Committed to being the internet’s best source of hunting dog supplies and information relating to hunting dogs.

Helping You Get the Most From Your Hunting Dogs

Page   / 1 / 2  
Ask the breeder to remove all of the opposite gender from the whelping box. This will help to narrow things down quite a bit. First and foremost take some time and discuss the remaining pups over with your breeder. Explain to them what you are looking for in a gundog and family companion. Remember, they have spent seven weeks with these pups socializing and watching their behavior patterns. You are only spending an hour or so with the pups. The breeder should be able to shed some more light on each pup for you to make your final decision. The pup that stays in the corner sleeping while all the others are running around very well could be the one suited for you! That youngster may be overtired from earlier roughhousing or possibly could have overeaten from it’s recent feeding. Ask the breeder to suggest which of the pups from the litter might be suited for your specific needs. Naturally, by all means make sure that the appearance of the pup is satisfying to you, as well.

Many folks will let the pup choose them! A pup may come over wanting to be with you instead of investigating other activities that are going on in the area. The pup that shows he has that “want to be with you attitude” can be an easier one to handle. Others will show a very independent and outgoing attitude. These pups can tend to be just that when they mature and come of age. Those pups will require more of a watchful eye and a firmer hand while being trained. One test that I like to do once I have narrowed thing down is to roll the pup over on his back. Place a hand on his belly holding him down. The pup that fight frantically trying to get over onto his feet will tend to be strong headed, bold and a very independent dog. That will be the difficult one to train and could require someone that has some experience to school him. This type of outgoing personality can tend to be too much dog for the average person.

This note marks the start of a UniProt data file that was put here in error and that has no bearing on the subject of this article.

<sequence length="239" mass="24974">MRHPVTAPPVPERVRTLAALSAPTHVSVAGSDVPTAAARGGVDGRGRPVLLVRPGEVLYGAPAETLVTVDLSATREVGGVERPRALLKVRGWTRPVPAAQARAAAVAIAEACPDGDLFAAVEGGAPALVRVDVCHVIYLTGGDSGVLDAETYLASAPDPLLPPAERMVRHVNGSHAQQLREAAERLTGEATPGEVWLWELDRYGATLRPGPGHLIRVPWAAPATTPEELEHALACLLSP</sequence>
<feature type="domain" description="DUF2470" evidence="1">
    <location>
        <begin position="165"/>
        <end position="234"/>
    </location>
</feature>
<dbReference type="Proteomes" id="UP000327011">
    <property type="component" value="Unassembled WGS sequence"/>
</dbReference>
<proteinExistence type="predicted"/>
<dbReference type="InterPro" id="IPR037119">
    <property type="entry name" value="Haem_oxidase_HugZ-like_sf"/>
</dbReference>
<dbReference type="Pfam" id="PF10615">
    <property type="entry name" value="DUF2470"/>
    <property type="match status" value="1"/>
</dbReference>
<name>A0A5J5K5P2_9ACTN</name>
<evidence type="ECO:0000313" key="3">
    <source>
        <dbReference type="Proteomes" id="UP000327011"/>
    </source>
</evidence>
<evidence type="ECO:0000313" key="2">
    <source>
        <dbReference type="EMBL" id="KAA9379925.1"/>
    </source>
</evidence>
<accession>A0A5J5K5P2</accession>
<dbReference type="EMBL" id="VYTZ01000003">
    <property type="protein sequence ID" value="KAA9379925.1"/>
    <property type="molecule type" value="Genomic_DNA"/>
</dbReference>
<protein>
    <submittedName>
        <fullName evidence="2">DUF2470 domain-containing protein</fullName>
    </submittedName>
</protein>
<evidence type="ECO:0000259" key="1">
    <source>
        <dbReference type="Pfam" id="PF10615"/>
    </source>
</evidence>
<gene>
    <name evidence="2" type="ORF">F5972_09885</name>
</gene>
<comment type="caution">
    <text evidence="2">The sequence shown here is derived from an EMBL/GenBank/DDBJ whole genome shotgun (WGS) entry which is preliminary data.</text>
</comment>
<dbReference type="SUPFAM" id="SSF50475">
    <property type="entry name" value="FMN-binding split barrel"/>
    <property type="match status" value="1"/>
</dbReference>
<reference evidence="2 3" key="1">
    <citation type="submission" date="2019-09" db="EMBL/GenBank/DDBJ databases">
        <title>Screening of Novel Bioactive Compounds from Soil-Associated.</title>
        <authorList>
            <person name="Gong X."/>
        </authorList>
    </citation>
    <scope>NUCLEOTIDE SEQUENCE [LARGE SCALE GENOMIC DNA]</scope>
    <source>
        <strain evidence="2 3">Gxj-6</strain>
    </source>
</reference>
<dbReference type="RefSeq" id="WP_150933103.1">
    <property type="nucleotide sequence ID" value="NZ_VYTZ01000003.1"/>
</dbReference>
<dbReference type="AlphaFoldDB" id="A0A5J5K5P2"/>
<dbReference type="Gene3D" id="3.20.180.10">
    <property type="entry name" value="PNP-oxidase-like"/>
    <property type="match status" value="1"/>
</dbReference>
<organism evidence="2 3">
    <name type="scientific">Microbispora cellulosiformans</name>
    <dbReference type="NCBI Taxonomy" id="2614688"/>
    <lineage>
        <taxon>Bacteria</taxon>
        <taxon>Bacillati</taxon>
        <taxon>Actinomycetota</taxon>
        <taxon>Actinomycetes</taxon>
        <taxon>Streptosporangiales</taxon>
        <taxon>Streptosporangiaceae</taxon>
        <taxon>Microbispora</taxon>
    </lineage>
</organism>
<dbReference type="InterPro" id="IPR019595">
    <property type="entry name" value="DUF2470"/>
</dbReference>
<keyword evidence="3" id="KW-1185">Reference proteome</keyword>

You will find that some pups will struggle to get over and onto their feet but after a few seconds settle down and accept the fact that they must remain restrained on their backs. These pups show some independence however, also show that they will accept training. Others will just accept the fact that this is the way things will be and it is okay with them. Both these pups that accept this test should be flushing dogs that will take correction and training fairly well with little retribution.

Other folks will additionally choose to do a final test and check to see how the pup will respond to a live clipped winged pigeon. This test will only show those in the litter that are more dominate and courageous in personality than others. It is very difficult to choose a pup solely on the live pigeon exam. Things may change dramatically as these pups mature. However, the format laid out above in conjunction with the live pigeon test should stack the deck in your favor on picking your new prospect.

Once you have selected your new family companion and gundog prospect, spend some additional time with your breeder and get some solid do’s and don’t about starting your new pup off on the right foot. It will be especially helpful gaining good advice for those who are getting a pup as a family companion as well as a gundog. Good luck shopping!

About the Author: David Krassler is a native New Englander, who resides in the Berkshire Mountain Range of western Massachusetts. David and his wife, Marcia, have owned and operated Citari Kennel since 1985. Together, David and Marcia offer clients an impressive 35 years of professional breeding and training experience. As a professional trainer, active seminarist, and a member of the New England Outdoor Writers Association, David consistently strives to take the mystery out of the training and breeding top performing field dogs.
Go back to Page  1  

We want your input: